• Blessing of a Seminary
  • Blessing of a Printing-Office and Printing-Press
  • Blessing of a Hospital or Sanatorium
  • Blessing of a Radio Station
  • Blessing of the sea
  • Blessing of Fields, Mountain-Meadows or Pastures
  • Blessing of Orchards and Vineyards
  • Blessing of a Granary or the Harvest
  • Blessing of a Mill
  • Blessing of a Stable for horses, cattle, etc.
  • Blessing of a Fountain
  • Blessing of a Well
  • Blessing of a Bridge
  • Blessing of a Lime-Kiln
  • Blessing of a Blast-Furnace or of a Brick-Kiln
  • Blessing of Stone-Quarries
  • Blessing of a Marble-Factory
  • Blessing to Ward off Floods

Blessings of Places Designated for Sacred Purposes

  • Blessing and Laying the Corner-Stone of a Church*
  • Blessing of a new Church or a Public Oratory
  • Rite for Reconciling a Profaned Church
  • Rite for Blessing a new Cemetery*
  • Rite for Reconciling a Profaned Cemetery
  • Rite or Shorter Form for Consecrating a Fixed Altar which has lost its consecration if the table or mensa was separated from its support, even if only for a moment.
  • Another Rite or Shorter Form for Consecrating a Fixed Altar which has lost consecration by serious breakage or by the reliquary tomb having been broken or opened

*by the Ordinary or a Priest delegated by him

Blessings of Things Designated for Sacred Functions or Other Sacred Purposes

  • Blessing of an Antimension which by a special Apostolic indult may be used in the celebration of Mass in mission territories, in place of an altar-stone or portable altar*
  • Blessing of a Tabernacle, pyx, Ciborium for reserving the holy Eucharist
  • Blessing of a Monstrance or Ostensorium for exposition of the Blessed Sacrament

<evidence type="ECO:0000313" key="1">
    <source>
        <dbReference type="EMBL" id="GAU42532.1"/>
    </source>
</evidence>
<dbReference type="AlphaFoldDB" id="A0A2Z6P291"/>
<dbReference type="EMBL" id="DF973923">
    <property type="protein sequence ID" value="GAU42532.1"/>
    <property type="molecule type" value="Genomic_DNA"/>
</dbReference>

• Blessing of a Reliquary
  • Blessing of Oil-Stocks
  • Blessing of Sacred Vessels or ornaments in general
  • Blessing of Altar-Linens
  • Blessing of a Corporal
  • Blessing of a Pall
  • Blessing of a Purificator
  • Blessing of Priestly Vestments in general
  • Blessing of any Priestly Vestment
  • Solemn Blessing of a Cross
  • More Solemn Blessing of a Cross
  • Solemn Blessing of an Image of our Lord Jesus Christ, the blessed Virgin Mary, or any saint
  • Blessing of a Clerical Cassock (a candidate for holy orders, who has obtained permission to wear the clerical cassock, may wish to have this garment blessed. The clerical aspirant, holding the cassock folded over his outstretched arms, kneels before the priest)
  • Blessing of a Cincture to be worn in honor of our Lord Jesus Christ.
  • Blessing of a Cincture to be worn in honor of the blessed Virgin Mary or a canonized saint
  • Blessing of a Habit to be worn in honor of the blessed Virgin Mary
  • Blessing of a Habit to be worn in honor of the blessed Virgin Mary or a canonized saint
  • Blessing of a Cincture to be worn in honor of St. Joseph, spouse of our Lady
  • Blessing of Lilies on the feast of St. Anthony of Padua
  • Blessing of a Processional Banner of any society
  • Blessing of Candles
  • Blessing of a Church Organ
  • Blessing of a Church Bell designated for a church that is merely blessed or for an oratory*
  • Rite for Erecting Stations of the Cross

BLESSINGS OF THINGS DESIGNATED FOR ORDINARY USE

  • Blessing of Bread and Pastries
  • Blessing of Grapes